Wednesday, April 1, 2009

Guitar companies and ukulele

The last poll asked you guys which guitar company's approach do you prefer. It seems many guitar companies are jumping into the ukulele game for whatever reason in the last couple of years. You have Martin making re-issues of their style 5 and style 3 ukuleles as well as an imported S-O model. Santa Cruz Guitar Company and Breedlove started making really expensive custom ukes last year. And this year Collings started making custom ukes while Fender started selling some tenors imported from Indonesia. Maybe the bad economy is forcing them to explore more ways to make money. Or maybe the ukulele really is gaining a lot of popularity. Whatever the reason, we're definitely seeing guitar companies getting into the ukulele market more and more.

About half of the people who voted on this poll preferred Fender's direction of providing affordable import ukes. That would be my preference as well. The ukuleles that are offered by Martin, SCGC, Breedlove, and Collings certainly look great and probably sound very good, but with the exception of the Mexican made Martin S-O, they are all well out of reach for a great majority of ukulele enthusiasts. Also, there are many great ukulele luthiers who builds outstanding ukes for less than the high-end guitar companies. For $3000+, I'm not sure why anyone should want a Breedlove, Collings or SCGC ukulele over say a William King or Glyph ukulele other than having that big name on the headstock. As for the Martin re-issues, I think it's cool that they are making these ukuleles available again, since they are nice ukes, but again their cost is very high. $5k for a 5k? Not too many are going to be able to drop that kind of money on a uke. I personally would have liked to see imported style 3 ukes in the $300 range. I would definitely go for that.

Speaking of imports, that's what Fender is bringing to the ukulele world. Many people in the ukulele online community have bashed Fender for their uninspired or unoriginal entry into the ukulele market. They say that Fender just took a Lanikai or whatever imported uke and slapped their Telecaster headstock on it and there's no innovation involved. I can't say I quite understand the negativity in that regard. It's true that the Fender ukes are probably just some stock ukes from some Indonesian factory with a Telecaster headstock, but I don't know how much more innovative you can get to bring affordable ukes to the masses. There are only so many ways to build a uke right? I really don't think it would be in anyone's best interest if they "innovated" and came up with something like the KoAloha Sceptre (I think the Sceptre is great, but there are plenty of people who are not down with that design). By providing decent ukes with a Fender twist (Telecaster headstock) at an affordable price (street price of $150-$300), Fender has approach that I agree with the most. Hey, maybe if their ukulele business takes off, they would come up with more unique ukuleles. Don't get me wrong, I love high-end solid wood ukuleles as much as the next guy, but I think if a guitar company wants to be serious about ukuleles, they should build from the ground up, i.e. start with more affordable but good quality stuff to build a following, before diving into the high-end custom ukes. When you start off with $3000+ ukes, how many people are realistically going to be in the market for that? (and no, I assure you I'm not in the market)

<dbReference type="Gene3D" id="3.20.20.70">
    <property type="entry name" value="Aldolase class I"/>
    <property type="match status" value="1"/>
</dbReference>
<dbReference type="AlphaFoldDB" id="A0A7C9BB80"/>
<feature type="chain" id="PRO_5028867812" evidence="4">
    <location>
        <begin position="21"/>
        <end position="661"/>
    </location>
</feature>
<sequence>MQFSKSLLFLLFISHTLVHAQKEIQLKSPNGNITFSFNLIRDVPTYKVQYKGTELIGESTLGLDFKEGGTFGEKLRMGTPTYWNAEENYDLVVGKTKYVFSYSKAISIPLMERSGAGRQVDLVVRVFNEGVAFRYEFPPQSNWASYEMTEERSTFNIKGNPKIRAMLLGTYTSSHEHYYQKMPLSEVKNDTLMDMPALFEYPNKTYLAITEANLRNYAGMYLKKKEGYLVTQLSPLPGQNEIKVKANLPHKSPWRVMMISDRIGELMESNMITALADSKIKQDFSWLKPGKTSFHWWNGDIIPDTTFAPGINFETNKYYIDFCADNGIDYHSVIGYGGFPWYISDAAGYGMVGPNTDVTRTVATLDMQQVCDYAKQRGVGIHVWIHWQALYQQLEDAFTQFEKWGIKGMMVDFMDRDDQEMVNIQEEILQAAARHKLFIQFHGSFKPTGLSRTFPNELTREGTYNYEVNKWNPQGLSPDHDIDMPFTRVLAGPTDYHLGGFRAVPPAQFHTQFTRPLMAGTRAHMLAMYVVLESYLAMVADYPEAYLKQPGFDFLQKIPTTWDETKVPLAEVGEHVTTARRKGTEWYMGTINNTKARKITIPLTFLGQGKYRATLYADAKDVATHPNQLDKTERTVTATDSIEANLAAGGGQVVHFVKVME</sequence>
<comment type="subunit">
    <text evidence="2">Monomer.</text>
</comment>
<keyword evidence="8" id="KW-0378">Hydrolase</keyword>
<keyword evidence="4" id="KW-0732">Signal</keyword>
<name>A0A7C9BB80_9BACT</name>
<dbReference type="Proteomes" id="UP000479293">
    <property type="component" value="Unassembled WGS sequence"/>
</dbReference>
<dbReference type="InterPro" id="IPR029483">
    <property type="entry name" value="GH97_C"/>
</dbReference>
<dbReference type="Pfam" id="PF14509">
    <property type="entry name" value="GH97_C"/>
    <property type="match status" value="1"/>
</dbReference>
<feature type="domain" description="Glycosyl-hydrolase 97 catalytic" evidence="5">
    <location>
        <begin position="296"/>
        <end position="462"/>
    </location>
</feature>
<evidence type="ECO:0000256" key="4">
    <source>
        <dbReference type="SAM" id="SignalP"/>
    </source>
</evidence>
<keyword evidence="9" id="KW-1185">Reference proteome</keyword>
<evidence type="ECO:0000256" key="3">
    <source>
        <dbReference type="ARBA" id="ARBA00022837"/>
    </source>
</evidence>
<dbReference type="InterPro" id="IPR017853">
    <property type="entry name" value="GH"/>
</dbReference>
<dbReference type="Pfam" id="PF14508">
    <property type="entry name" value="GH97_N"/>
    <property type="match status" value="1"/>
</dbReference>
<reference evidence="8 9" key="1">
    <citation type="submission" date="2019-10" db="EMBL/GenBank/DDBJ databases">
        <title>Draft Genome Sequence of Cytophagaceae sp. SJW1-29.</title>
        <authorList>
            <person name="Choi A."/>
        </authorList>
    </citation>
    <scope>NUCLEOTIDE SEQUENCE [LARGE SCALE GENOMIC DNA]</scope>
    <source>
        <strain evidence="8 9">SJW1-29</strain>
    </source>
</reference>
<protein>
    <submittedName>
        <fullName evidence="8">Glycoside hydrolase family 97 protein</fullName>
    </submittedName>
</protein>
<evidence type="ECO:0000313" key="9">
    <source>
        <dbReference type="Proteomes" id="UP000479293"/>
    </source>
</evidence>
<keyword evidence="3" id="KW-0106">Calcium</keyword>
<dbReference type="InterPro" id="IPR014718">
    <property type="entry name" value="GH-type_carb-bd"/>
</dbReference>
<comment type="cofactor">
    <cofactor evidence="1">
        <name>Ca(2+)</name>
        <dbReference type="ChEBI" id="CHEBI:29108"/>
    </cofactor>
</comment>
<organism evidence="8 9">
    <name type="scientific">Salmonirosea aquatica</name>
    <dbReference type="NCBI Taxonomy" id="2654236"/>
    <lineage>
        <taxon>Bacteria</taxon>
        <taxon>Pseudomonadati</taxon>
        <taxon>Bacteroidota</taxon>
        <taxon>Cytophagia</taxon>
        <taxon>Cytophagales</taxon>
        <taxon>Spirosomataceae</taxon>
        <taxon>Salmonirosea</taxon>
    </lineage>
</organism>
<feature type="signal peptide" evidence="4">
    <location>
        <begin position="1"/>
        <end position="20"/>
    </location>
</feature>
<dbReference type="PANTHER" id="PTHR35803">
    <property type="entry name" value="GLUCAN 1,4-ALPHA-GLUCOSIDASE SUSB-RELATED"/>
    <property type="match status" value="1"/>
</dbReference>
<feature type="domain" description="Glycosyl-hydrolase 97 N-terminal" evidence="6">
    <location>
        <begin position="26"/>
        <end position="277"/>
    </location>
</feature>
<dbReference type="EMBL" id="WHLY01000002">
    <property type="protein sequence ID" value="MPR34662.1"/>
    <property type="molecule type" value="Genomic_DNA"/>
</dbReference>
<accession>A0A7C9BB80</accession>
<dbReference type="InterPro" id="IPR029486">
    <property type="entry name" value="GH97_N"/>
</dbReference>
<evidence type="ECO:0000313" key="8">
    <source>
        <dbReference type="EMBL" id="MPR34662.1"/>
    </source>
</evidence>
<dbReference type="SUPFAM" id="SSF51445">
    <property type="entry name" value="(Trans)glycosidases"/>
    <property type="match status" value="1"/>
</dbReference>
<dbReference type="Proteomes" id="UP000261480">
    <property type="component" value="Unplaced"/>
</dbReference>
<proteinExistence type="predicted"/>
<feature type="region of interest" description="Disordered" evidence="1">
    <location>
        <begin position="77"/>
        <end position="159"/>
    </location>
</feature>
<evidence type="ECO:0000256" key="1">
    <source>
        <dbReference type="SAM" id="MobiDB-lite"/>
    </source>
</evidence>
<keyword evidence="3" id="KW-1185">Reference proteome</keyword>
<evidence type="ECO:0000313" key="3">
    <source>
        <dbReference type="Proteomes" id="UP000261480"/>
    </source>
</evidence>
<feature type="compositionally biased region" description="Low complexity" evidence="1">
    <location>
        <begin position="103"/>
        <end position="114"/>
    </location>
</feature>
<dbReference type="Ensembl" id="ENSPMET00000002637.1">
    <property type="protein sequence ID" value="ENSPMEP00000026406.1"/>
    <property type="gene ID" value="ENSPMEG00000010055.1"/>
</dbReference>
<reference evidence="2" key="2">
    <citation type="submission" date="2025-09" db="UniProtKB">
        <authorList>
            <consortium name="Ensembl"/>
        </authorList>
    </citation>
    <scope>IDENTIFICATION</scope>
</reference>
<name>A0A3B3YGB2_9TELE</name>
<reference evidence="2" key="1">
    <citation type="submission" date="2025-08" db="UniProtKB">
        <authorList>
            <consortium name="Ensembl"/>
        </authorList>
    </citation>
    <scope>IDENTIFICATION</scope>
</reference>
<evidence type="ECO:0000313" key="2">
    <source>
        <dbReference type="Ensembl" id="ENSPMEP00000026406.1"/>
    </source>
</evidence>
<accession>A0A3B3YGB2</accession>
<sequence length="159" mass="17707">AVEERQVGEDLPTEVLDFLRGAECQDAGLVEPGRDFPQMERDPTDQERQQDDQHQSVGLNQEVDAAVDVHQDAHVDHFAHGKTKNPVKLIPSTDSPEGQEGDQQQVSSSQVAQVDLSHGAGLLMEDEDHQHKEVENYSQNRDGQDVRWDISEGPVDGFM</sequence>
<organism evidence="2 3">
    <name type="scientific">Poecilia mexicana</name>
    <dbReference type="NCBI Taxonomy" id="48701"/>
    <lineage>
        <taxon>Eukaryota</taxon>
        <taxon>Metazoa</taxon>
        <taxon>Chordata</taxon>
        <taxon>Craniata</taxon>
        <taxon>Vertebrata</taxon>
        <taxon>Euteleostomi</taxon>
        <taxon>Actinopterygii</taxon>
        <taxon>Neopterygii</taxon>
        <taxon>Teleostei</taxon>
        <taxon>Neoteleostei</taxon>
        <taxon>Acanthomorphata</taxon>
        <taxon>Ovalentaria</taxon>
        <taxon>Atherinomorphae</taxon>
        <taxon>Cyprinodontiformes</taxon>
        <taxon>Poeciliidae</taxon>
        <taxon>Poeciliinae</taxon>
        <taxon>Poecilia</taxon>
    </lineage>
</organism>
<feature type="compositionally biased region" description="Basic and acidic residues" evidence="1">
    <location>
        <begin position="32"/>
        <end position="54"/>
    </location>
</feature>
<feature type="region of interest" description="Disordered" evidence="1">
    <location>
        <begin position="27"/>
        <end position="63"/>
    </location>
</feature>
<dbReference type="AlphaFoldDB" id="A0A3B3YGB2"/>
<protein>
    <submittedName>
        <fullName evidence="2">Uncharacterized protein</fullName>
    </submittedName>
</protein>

I found it interesting that there are as many who prefer Taylor's approach of no ukuleles as support for Martin & SCGC/Collings/Breedlove's approach. Taylor does not currently make ukuleles and there are no indication that they will enter the market. I actually kind of like their approach as well, since I kind of think perhaps the guitar companies should just mind their own business and leave the ukuleles to ukulele companies. But I can't help but think Taylor could maybe come up with some pretty cool ukuleles if they did enter the market. Then again, I'm sure a Taylor ukulele will cost a lot more than say a Kanile'a, so even if they do make them, I guess I'm not likely to own one. Another company with the same approach that I didn't list is Gibson. If they ever decide to re-issue their Uke-3 soprano or their tenors, I think I'm going to be seriously tempted. For my wallet's sake, I hope they don't. :p

So anyway, to put my money where my mouth is, I have a Fender Koa Nohea ukulele on the way! The reasoning behind getting this model is so I can keep a ukulele at my parents house without having to worry about humidity issues. As the Nohea is a laminate, it should be perfect for that purpose. I chose the koa laminate over the mahogany laminate because it looked better. For some online pictures I've seen, the Nohea looks great. And I dig the Telecaster headstock, so hopefully this will be a pretty decent uke. Look for a review of this one down the road.

Here are the results of the poll:

Which guitar company's approach to ukes do you prefer???

Martin (a few very high end and 1 low end): 6 votes (18%)
Fender (affordable imports): 17 votes (51%)
Breedlove/Collings/SCGC (insanely expensive customs): 5 votes (15%)
Tayler (no ukes for us): 5 votes (15%)

2 comments:

Howlin' Hobbit said...

I somehow missed this poll.

You left off Gibson (under their Epiphone label). Though to tell the truth, I'm not sure they're still doing them.

GX9901 said...

Epiphone discontinued their ukes, so I left them off the list.

I forgot to put Gibson in there somewhere, but probably would have lumped them with Taylor since there has been no signs of any Gibsons ukes forthcoming. I believe the Epiphone uke is pretty much an Epiphone thing since it was under their Masterbilt label. But I'm just speculating there.

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